South Korea's Samsung has said it will buy a stake in the Japanese electronics maker Sharp. The deal underscores the plight of Japan's technical giants which increasingly depend on foreign capital to ensure survival.
South Korea's Samsung was set to buy 10.4 billion yen (85 million euros) worth of new Sharp shares - equivalent to a 3 percent stake in the firm, the Japanese electronics manufacturer Sharp announced Wednesday.
Sharp said in a statement the deal would raise capital for a turnaround plan while boosting mutual trust between the two Asian consumer electronic firms.
Samsung said the investment would lay a firm foundation for Samsung to secure a steady supply of LCD panels from diversified sources. Sharp is a world leader in liquid-crystal display technology for mobile phones and tablet PCs.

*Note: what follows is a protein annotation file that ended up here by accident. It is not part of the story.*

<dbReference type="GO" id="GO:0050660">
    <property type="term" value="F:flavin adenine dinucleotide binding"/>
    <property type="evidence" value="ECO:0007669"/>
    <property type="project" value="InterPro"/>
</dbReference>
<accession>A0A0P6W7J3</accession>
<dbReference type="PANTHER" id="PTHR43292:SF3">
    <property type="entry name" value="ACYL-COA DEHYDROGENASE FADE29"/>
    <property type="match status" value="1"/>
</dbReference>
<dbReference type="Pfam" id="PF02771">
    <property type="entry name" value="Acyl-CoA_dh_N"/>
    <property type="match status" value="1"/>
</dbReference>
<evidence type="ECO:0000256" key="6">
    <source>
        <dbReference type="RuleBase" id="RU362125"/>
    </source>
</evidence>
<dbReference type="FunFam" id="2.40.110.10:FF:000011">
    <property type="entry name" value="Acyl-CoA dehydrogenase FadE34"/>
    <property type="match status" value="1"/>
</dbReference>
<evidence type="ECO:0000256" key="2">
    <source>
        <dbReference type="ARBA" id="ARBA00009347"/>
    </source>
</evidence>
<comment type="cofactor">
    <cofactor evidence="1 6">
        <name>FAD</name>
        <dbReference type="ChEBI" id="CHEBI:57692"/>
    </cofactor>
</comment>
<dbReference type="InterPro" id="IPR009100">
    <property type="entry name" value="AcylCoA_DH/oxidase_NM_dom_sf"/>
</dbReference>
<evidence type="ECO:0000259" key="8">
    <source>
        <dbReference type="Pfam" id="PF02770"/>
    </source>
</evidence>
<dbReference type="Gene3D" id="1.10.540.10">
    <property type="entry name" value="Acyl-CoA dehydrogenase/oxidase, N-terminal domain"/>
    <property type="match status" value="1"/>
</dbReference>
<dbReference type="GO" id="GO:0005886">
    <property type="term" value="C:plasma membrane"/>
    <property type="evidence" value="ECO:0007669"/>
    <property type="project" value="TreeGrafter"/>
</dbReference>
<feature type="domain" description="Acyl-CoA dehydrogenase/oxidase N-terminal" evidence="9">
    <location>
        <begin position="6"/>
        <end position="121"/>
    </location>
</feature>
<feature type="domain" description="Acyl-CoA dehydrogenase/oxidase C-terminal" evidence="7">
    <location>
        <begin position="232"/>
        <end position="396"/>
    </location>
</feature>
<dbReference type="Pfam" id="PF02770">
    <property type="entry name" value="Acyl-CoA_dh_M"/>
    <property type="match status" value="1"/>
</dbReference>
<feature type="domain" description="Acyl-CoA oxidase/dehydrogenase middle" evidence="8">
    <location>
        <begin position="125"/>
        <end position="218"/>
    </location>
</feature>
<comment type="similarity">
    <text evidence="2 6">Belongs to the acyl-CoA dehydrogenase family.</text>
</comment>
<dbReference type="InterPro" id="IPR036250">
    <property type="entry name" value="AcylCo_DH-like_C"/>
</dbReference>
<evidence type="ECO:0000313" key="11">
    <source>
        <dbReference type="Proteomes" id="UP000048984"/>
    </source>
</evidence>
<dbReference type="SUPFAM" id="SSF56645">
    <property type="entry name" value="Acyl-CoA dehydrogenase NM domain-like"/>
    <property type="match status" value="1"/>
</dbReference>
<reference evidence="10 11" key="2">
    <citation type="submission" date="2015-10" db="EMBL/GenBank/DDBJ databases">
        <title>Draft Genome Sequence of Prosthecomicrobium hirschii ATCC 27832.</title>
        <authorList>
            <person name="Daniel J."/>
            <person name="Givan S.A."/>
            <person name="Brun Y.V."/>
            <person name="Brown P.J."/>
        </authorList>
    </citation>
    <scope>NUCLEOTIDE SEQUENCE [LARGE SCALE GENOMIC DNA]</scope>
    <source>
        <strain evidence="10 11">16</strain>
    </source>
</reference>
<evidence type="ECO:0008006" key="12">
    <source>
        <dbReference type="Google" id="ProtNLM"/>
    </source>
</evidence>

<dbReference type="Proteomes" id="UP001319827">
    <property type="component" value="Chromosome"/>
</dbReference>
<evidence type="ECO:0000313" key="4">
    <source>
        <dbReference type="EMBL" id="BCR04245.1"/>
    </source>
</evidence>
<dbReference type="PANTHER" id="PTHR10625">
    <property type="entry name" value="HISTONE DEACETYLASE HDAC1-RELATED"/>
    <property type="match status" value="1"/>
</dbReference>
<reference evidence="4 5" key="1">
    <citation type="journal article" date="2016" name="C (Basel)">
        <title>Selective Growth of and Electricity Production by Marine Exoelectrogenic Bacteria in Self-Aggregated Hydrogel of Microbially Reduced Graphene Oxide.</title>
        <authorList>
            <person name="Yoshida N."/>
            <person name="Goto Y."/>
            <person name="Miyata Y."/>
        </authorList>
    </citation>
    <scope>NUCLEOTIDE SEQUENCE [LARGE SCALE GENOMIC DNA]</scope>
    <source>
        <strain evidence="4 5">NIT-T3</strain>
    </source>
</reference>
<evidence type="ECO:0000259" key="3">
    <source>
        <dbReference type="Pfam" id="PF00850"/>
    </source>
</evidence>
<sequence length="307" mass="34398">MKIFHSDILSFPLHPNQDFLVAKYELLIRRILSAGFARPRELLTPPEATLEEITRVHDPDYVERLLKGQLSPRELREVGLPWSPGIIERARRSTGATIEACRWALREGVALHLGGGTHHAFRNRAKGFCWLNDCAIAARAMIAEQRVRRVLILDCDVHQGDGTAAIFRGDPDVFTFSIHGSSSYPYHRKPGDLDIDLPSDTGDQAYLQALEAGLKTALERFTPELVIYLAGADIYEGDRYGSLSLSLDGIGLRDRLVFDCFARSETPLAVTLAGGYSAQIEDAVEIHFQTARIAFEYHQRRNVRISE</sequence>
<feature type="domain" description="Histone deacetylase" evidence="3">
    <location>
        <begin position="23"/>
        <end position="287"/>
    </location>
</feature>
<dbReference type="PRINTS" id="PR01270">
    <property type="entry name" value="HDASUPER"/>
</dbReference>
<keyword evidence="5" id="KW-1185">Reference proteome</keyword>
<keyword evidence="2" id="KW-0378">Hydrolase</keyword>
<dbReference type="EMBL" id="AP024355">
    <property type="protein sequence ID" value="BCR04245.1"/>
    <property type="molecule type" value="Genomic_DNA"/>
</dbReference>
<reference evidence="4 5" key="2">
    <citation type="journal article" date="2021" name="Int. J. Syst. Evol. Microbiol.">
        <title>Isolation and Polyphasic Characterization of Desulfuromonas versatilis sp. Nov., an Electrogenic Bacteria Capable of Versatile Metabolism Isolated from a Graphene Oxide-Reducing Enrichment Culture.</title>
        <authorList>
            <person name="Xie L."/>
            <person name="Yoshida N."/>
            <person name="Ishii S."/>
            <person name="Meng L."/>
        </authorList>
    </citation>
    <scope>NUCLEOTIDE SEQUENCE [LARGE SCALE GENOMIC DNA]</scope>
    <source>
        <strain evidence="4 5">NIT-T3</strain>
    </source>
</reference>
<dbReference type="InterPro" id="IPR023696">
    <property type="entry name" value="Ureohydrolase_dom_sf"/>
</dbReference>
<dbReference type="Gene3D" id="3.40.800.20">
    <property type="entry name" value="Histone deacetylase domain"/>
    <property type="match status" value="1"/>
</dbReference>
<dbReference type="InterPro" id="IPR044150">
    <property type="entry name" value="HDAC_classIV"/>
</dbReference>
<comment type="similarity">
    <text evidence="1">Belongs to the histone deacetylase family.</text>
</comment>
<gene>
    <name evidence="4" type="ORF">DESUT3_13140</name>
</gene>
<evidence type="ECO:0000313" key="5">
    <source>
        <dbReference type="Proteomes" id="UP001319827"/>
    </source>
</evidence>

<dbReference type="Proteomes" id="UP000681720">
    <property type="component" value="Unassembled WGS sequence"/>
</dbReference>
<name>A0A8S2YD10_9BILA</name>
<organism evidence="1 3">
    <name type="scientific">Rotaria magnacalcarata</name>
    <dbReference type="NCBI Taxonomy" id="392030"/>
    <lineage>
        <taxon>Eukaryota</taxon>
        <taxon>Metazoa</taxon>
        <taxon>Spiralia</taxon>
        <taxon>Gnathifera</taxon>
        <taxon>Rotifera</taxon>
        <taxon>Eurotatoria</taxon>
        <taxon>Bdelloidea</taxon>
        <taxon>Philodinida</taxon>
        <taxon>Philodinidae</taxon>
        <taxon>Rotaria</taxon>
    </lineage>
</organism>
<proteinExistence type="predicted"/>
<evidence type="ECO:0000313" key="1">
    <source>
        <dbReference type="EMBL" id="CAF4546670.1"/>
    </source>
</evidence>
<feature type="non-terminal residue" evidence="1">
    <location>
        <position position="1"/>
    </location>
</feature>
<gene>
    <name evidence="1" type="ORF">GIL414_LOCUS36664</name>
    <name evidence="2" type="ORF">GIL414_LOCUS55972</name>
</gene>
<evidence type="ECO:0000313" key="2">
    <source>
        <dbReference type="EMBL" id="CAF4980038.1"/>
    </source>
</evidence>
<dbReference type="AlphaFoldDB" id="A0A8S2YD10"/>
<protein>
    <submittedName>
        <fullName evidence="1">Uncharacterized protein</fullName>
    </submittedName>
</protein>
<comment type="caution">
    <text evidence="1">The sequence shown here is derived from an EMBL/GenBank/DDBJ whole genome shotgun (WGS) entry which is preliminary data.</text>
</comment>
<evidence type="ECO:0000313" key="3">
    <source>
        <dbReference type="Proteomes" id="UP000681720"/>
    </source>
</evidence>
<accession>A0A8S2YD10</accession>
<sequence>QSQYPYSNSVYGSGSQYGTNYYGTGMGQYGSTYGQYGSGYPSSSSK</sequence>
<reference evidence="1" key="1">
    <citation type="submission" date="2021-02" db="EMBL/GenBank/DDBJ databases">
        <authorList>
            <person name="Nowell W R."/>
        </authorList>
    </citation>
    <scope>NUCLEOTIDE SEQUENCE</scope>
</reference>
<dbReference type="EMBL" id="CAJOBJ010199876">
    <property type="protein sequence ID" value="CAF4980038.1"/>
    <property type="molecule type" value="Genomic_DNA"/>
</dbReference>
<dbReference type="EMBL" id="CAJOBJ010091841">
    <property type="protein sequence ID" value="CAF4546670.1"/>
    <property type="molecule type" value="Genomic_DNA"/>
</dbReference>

However, the Japanese firm is hit by low-cost competition in the sector, and was forced to put up its Osaka headquarters as collateral last year to get crucial bank loans, ensuring its survival.
"For Japan, it is symbolic and shocking news as Sharp is struggling while its rival Samsung has raced past it," Hiroshi Sakai, chief economist with SMBC Friend Research Centre, told the AFP news agency.
Noting that accepting a foreign capital injection would mark a major comedown for Sharp, he said he expected more deals between Japanese firms and their foreign rivals.
Sharp is expecting to close its fiscal year, ending March, with a net loss of 450 billion yen, while its rival Sony has been forced to sell off properties in New York and Tokyo to raise cash. Panasonic, too, is undergoing major cost-cutting and restructuring to stay afloat.
uhe/ipj (AFP, AP, dpa)